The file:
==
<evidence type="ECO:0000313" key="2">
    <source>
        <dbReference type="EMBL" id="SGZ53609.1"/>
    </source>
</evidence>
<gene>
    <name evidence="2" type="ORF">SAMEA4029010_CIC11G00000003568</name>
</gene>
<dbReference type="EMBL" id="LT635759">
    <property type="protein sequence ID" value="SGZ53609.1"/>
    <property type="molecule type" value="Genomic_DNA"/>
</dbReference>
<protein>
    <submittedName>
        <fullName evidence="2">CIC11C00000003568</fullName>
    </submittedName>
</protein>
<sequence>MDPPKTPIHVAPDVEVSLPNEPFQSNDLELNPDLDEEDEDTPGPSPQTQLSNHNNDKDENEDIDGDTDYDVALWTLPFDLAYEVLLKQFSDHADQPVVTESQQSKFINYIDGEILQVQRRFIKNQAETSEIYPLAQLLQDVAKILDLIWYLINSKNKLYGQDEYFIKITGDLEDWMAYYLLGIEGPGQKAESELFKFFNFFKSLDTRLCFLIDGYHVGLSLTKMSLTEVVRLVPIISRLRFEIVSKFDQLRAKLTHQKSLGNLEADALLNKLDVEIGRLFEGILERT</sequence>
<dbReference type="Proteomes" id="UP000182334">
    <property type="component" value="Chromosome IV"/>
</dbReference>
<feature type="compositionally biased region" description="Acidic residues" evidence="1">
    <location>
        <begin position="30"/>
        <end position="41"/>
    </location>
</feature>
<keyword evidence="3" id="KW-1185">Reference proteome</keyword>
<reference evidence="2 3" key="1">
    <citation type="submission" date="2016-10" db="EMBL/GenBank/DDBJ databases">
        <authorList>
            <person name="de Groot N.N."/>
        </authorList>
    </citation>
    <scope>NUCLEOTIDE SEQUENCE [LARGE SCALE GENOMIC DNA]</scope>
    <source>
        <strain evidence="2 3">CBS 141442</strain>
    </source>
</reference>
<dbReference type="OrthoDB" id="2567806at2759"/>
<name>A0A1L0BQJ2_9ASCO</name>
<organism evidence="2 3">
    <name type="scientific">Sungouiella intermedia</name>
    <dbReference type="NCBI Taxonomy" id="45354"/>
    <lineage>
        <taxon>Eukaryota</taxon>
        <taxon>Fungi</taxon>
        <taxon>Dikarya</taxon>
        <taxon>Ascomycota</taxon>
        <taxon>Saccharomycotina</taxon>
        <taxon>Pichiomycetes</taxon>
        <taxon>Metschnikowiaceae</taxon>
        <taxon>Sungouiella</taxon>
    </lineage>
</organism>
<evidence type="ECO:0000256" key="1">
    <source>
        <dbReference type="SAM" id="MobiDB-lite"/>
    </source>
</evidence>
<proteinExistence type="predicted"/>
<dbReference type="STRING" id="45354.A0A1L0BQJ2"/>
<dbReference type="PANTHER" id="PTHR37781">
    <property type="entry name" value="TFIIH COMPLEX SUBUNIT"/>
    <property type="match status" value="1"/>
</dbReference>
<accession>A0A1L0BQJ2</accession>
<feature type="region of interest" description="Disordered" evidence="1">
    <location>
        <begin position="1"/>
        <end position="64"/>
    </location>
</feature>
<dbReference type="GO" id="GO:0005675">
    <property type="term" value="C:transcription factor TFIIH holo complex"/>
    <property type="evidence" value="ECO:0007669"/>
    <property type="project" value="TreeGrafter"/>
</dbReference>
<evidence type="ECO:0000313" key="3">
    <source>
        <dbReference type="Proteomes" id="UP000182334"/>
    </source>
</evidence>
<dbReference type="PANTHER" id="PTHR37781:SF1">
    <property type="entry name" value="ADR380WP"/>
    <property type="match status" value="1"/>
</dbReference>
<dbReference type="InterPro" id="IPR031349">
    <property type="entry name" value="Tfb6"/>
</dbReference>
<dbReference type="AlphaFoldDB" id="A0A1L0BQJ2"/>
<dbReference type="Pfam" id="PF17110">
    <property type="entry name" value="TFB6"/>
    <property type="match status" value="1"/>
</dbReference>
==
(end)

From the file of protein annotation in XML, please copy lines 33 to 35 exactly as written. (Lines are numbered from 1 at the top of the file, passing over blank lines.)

        </authorList>
    </citation>
    <scope>NUCLEOTIDE SEQUENCE [LARGE SCALE GENOMIC DNA]</scope>